Wednesday, April 25, 2007

Video of EMR in my practice


Jean-Fran├žois Rancourt md said...

fine! In my paperless office I choose to put my note after visit of my patient. A part in structure note and a part in a dictate note transcript by my staff.
I'm not ready to put data in the exam room, lot a change in our habit. As you say it's probably the future...

Michelle Greiver said...

Merci, Dr Rancourt. I do essentially the same thing. I think that if you enter the entire encounter with the patient there, you spend too much time with the computer and not enough with the patient. I enter a small amount of data (example, headache x 2 days), as well as data that are likely to be less accurate if entered later, such as blood pressure numbers. The majority of the encounter is entered after I see the patient.

The small bit of data during the encounter also acts as a "place holder", so that the encounter is kept open and I don't forget to complete it (and bill for it).

Some things are much faster if entered later, such as templates. I also have "history builders", which are strings of words, for recurrent history and physical findings (normal neurological exam, advice regarding Gardasil etc).

I think that this may be what happens with many physicians using EMR: bits of data entered during the encounter, some structured data entered during or shortly after the encounter, longer unstructured or free text data/templated information that may be done any time later during the day to complete the encounter. This longer data is where many people will choose to dictate/type/use templates/use word strings.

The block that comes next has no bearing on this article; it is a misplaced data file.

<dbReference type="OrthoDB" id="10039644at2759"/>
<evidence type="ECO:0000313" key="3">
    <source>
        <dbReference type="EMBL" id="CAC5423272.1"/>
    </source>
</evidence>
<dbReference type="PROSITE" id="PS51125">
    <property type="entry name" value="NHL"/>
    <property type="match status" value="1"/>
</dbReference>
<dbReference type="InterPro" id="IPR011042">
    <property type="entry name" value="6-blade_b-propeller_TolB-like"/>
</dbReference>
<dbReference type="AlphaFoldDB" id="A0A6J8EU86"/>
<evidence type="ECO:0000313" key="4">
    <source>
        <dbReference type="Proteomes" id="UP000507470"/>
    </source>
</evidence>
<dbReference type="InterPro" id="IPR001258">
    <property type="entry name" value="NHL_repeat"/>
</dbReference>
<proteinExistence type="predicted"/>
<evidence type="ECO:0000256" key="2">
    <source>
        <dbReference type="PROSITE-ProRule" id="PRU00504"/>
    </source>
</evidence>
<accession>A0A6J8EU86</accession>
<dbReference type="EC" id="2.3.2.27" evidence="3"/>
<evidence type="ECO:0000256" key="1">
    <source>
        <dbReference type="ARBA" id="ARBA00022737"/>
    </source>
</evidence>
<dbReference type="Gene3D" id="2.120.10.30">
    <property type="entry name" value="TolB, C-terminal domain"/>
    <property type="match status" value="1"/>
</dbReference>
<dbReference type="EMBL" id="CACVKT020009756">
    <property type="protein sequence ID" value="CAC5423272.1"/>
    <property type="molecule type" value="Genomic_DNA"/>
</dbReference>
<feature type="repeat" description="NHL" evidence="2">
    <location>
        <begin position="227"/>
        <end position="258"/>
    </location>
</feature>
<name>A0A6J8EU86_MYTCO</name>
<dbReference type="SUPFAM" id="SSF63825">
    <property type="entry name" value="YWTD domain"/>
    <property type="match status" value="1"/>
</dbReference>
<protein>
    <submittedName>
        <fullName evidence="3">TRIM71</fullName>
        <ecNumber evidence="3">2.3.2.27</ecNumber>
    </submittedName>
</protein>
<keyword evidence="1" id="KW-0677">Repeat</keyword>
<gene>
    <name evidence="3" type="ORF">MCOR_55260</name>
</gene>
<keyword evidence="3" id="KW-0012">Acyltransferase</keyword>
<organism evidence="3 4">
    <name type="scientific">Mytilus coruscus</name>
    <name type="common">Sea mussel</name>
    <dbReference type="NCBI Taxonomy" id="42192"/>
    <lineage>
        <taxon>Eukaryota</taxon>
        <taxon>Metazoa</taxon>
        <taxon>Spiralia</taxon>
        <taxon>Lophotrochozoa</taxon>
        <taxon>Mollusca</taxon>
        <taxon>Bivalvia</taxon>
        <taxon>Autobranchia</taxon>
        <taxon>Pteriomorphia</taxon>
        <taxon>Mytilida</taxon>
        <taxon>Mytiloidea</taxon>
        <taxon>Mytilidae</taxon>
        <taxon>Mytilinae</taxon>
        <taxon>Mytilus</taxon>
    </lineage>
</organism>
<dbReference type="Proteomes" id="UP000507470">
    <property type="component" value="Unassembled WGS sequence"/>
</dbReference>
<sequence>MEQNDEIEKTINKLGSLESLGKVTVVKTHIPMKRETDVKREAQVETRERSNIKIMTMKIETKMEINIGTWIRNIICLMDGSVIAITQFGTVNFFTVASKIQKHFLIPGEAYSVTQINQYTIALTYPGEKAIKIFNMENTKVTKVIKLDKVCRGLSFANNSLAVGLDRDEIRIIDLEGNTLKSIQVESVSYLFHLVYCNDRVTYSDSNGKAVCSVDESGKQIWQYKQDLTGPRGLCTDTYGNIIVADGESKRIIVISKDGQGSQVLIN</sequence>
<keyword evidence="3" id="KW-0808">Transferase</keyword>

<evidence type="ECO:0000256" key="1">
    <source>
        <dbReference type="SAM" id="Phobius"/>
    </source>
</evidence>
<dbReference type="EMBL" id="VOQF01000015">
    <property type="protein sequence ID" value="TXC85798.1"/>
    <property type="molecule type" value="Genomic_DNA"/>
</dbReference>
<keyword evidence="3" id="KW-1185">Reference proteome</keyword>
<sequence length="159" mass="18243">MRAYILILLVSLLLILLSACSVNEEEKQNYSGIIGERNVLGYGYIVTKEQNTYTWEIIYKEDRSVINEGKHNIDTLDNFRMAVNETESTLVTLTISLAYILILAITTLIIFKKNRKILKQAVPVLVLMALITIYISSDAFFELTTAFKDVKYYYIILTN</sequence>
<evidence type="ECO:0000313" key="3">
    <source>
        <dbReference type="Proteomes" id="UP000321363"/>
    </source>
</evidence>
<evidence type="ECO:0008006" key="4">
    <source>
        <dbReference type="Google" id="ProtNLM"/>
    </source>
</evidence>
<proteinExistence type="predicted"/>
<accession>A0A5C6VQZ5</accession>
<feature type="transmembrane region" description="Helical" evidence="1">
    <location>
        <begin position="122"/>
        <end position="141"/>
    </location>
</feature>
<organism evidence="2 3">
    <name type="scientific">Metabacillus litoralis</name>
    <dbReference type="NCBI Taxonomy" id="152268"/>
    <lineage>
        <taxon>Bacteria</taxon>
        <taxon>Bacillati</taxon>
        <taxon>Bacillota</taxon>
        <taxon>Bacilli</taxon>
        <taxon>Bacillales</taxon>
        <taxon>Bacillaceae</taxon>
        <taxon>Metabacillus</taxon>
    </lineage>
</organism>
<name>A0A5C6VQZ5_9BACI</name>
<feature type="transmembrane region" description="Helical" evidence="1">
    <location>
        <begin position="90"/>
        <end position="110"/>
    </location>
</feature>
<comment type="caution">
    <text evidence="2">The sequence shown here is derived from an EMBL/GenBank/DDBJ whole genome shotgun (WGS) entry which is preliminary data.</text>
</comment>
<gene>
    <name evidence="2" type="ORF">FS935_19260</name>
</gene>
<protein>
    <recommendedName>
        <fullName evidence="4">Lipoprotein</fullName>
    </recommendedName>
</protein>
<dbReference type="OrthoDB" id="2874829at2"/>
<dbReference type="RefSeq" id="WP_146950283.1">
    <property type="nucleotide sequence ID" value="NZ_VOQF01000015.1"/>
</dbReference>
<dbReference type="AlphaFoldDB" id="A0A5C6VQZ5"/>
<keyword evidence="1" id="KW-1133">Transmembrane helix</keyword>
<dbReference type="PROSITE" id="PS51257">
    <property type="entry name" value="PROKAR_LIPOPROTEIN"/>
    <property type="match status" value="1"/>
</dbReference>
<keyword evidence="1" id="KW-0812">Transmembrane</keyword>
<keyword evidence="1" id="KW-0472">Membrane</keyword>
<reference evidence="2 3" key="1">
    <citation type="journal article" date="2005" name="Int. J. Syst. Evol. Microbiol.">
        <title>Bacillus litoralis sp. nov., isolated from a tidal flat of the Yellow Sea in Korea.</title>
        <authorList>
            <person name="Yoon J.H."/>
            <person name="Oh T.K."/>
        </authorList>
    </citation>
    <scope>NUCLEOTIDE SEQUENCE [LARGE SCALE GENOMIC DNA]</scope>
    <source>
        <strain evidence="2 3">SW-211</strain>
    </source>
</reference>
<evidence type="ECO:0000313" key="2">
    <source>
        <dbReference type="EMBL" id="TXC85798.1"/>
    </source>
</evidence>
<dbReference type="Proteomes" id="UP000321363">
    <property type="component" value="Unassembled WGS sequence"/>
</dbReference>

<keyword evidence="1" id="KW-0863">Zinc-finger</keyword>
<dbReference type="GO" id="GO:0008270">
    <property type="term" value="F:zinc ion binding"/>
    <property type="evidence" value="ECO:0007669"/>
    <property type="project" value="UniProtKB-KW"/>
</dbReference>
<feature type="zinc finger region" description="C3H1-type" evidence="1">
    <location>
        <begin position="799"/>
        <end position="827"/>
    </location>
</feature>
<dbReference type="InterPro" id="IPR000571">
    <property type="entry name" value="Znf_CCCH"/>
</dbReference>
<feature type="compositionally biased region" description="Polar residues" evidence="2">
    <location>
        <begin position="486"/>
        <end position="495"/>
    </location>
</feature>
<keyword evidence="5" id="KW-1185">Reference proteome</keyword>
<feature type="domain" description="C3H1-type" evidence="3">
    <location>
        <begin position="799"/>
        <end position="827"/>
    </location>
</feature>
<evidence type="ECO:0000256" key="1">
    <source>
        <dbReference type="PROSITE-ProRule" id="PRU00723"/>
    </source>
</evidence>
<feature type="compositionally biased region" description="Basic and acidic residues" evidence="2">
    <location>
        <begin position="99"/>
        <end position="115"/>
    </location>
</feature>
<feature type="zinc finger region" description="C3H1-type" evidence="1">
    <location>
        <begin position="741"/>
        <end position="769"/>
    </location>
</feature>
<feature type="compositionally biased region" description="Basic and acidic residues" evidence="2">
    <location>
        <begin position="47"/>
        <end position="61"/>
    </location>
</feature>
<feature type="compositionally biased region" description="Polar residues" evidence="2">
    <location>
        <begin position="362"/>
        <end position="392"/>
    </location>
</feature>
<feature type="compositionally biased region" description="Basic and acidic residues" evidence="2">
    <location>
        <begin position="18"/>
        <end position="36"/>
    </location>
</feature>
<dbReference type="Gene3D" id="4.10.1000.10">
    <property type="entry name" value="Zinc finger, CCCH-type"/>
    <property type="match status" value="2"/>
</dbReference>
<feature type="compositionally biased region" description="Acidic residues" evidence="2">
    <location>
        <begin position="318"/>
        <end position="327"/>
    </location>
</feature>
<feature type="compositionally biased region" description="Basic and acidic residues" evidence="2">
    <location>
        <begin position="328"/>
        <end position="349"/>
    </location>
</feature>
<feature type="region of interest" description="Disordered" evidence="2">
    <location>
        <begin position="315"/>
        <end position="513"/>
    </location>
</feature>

Gabriel said...

I think that entry of patient information can be done at the time of the encounter. I think it really depends on the speed of the typist (if using a keyboard system). I am usually able to complete my entire note while the patient is in the room with me. I try to condense the information as they are narrating it to me and I include it in the chart. I find that templates are more of a reminder to me, or a way to keep data looking uniform, than a time saver. I think that as more and more of the younger generation that have grown up with fingers welded to the keyboard take to EMR, the more complete the notes will be when entered in the exam room.

Michelle Greiver said...

Thanks, Gabriel. My resident types faster than me, and I type pretty fast. You are probably right, amount of data typed in at the point of care will increase, and dictation may be less attractive in some fieds of medicine. I think that for highly narrative areas, such as psychotherapy, dictation may remain a popular alternative.

When my office is very busy, I find that splitting data entry between point of care and later works best for me. If I'm very tired at the end of the day, I go home and have supper, and enter the rest remotely afterwards. I don't truck bags of charts home anymore.